We Should Be Fighting for a World Without Adoption

We Should Be Fighting for a World Without Adoption

We Should Be Fighting for a World Without Adoption

If poverty, racism, and health care inequities were properly redressed, adoption would be a last resort.


Adoption has taken a front-row seat in US political discourse since the overturn of Roe v. Wade. Remarks from the Supreme Court, most notably from Justice Amy Coney Barrett, position adoption as a viable alternative to abortion. Even some progressives sing the praises of adoption in cases where abortion is not accessible or desired. However, framing the tragedy of losing reproductive freedoms as a problem easily solved by the relinquishment of a child obfuscates the reality of adoption as an institution that is steeped in systemic injustice. Moreover, such a framing underscores the way adopted people—the ones purportedly “saved” by adoption—are overlooked. Finally, the overarching social narrative that places adoption on a pedestal and views adoption as an alternative to abortion completely misses the point that it is not a reproductive choice at all. It’s a parenting choice—and one that should be a last resort, instead of being lauded as a great act of charity or a cure for a world where abortion is all but outlawed. In an ideal world, where poverty, racism, and health care inequities were properly redressed, the need for adoption would be practically eradicated.

In the conservative adoption fairy tale, a pregnant person who does not feel that they are capable of adequately parenting hands off these duties to people who have been desperately hoping to become parents. The child, it is assumed, will fare better, escaping a life most assuredly filled with poverty or neglect. Above all, this child “could have been aborted,” so adoption rescues them from annihilation.

While it is true that many parents who relinquish children for adoption cite financial concerns as a chief obstacle to parenting, it does not follow that adoption is the solution. Positing adoption as a solution to impoverished parenting ignores the fact that another solution exists: supporting struggling families. The sociologist Gretchen Sisson has found that even the smallest financial assistance would have empowered many birth mothers to keep their babies rather than relinquish them. Instead, parents are punished for their poverty, which is conflated with neglect in the child welfare system, as Dorothy Roberts’s scholarship shows. Roberts has demonstrated how Black families in particular are targeted by what she calls the “family policing” system for the crime of being poor while being Black. In other words, Child Welfare Services are far more likely to remove Black children than others, even in cases where no eminent threat to the safety and well-being of the child is present.

Furthermore, the idea that a birth parent selflessly “chooses” to relinquish a child for adoption is not supported by research or by the testimonials of birth parents. Sisson’s interviews with birth mothers overwhelmingly indicate that adoption agencies engage in manipulation and coercion. Ann Fessler’s book The Girls Who Went Away: The Hidden History of Women Who Surrendered Children for Adoption in the Decades Before Roe v. Wade chronicles similar predatory practices. In short, the idea that parents freely decide to relinquish their children is an oversimplification at best.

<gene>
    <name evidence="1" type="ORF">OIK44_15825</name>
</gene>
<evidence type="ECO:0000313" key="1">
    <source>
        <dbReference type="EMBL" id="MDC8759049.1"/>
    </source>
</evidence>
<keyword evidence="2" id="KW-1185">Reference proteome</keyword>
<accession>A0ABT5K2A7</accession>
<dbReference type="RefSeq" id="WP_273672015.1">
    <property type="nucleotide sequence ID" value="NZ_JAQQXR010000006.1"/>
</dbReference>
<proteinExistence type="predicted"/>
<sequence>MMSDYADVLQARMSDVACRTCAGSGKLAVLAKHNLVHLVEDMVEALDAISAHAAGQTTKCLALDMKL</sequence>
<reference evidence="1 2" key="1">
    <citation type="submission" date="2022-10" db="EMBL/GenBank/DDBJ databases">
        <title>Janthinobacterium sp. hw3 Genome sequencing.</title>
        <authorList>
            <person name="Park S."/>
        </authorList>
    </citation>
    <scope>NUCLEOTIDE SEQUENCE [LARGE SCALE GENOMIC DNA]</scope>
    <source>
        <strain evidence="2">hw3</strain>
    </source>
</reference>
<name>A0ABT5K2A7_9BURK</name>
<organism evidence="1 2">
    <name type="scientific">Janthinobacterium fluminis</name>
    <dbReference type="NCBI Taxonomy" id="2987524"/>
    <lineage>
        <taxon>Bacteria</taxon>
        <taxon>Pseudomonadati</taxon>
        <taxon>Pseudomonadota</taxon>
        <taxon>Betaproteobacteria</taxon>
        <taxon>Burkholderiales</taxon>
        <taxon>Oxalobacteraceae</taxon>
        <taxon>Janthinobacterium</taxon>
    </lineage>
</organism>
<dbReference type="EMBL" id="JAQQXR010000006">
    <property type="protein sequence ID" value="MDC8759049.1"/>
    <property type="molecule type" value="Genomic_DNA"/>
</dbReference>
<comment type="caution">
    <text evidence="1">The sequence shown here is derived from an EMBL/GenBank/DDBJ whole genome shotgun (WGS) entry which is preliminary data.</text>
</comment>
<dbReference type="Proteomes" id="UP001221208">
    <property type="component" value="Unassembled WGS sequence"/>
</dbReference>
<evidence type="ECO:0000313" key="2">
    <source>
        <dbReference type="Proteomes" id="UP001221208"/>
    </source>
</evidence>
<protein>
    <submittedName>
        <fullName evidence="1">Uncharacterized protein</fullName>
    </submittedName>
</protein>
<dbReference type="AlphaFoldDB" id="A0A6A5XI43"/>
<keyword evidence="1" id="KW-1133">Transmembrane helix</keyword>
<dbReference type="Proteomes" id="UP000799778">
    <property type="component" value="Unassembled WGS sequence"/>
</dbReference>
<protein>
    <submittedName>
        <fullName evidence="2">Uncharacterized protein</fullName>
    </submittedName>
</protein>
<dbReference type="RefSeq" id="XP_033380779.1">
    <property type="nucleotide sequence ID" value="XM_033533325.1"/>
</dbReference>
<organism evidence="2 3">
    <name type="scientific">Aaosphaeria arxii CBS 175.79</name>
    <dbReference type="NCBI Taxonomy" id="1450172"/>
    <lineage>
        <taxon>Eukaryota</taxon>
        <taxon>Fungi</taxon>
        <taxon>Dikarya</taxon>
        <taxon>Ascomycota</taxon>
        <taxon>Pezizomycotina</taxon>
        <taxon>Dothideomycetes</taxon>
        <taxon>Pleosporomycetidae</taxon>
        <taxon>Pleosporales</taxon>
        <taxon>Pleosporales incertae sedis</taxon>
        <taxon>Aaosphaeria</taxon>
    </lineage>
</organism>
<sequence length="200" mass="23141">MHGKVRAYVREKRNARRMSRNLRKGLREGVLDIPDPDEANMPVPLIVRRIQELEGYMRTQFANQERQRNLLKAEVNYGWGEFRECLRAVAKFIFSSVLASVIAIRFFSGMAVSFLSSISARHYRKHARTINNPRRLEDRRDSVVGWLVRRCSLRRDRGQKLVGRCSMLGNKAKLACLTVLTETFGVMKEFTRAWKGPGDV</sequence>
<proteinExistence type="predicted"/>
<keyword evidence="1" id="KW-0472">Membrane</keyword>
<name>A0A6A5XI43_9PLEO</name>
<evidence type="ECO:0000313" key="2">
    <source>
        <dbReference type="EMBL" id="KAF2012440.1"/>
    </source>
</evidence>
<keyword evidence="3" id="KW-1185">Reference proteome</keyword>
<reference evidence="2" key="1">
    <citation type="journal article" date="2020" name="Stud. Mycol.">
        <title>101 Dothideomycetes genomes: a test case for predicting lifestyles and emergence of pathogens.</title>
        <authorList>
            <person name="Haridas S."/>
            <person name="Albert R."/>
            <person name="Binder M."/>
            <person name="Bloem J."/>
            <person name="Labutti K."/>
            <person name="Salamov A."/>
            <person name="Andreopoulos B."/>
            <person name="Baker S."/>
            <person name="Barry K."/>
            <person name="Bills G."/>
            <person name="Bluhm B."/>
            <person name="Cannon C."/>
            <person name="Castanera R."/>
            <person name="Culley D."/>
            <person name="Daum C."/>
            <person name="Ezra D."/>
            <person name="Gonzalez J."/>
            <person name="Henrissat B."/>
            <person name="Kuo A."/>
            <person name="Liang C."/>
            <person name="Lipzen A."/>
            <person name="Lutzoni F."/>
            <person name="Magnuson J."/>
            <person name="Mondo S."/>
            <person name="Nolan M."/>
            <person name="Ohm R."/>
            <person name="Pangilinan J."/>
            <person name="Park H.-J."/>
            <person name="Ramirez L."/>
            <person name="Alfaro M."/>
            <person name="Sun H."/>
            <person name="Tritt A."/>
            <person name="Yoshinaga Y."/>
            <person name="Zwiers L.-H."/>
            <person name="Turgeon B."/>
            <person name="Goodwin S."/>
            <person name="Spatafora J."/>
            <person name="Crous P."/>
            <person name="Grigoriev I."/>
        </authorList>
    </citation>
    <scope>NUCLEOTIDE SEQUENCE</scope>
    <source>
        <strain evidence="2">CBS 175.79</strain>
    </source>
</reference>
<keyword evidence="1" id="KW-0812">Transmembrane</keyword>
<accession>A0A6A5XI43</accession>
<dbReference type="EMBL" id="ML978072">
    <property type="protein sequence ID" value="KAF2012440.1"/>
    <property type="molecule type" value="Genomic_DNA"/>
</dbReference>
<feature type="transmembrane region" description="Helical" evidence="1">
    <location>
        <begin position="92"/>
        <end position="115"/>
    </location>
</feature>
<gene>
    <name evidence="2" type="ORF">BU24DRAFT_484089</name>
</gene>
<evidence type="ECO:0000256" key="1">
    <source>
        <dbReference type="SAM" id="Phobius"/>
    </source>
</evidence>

Also contrary to what the mainstream narrative would have one believe, adoptees are not necessarily “better off.” Over and over, the data show that adoptees suffer mental illness, attempt suicide or have suicidal ideation, have eating disorders, and struggle with addiction far more than their non-adopted peers. And unlike non-adopted persons, who can legally emancipate from their genetic family, adoptees have no autonomy in their adoption and cannot annul it when they are grown.

Ultimately, rhetoric positioning adoption as a reproductive choice or an alternative to abortion is a denial of bodily autonomy. First, we must consider for whom adoption might be said to be a reproductive choice. It’s not the adoptee, since they have no say in any of the events leading to their birth and subsequent relinquishment and adoption. Nor is it the birth parents. When facing an unplanned pregnancy, the pregnant person can hypothetically either carry the pregnancy to term or have an abortion. Once a baby has been born, there are no more reproductive choices to be made. Now the choices related to the child are parenting choices. And as we have seen, very few parents completely willingly choose to relinquish their babies. It also seems odd to claim that it is a reproductive choice to adopt a child, because the adoptive parents are not reproducing, at least not genetically. Even if one wanted to argue that they are seeking to culturally reproduce their family traditions, adoption is still fundamentally a parenting choice, insofar as it is a decision about how to raise a child.

Rather than push such rhetoric, what if we promoted family preservation by engaging in practices that support rather than separate families? We could start by offering economic assistance and comprehensive medical care, including mental health services, substance abuse treatment, and abortion on demand. To be sure, some children are in fact in harmful situations and need to be removed, but they don’t necessarily need to be adopted. Legal guardianship and kinship placement are options, for instance. You can care for children without erasing their history and turning them into commodities for purchase.

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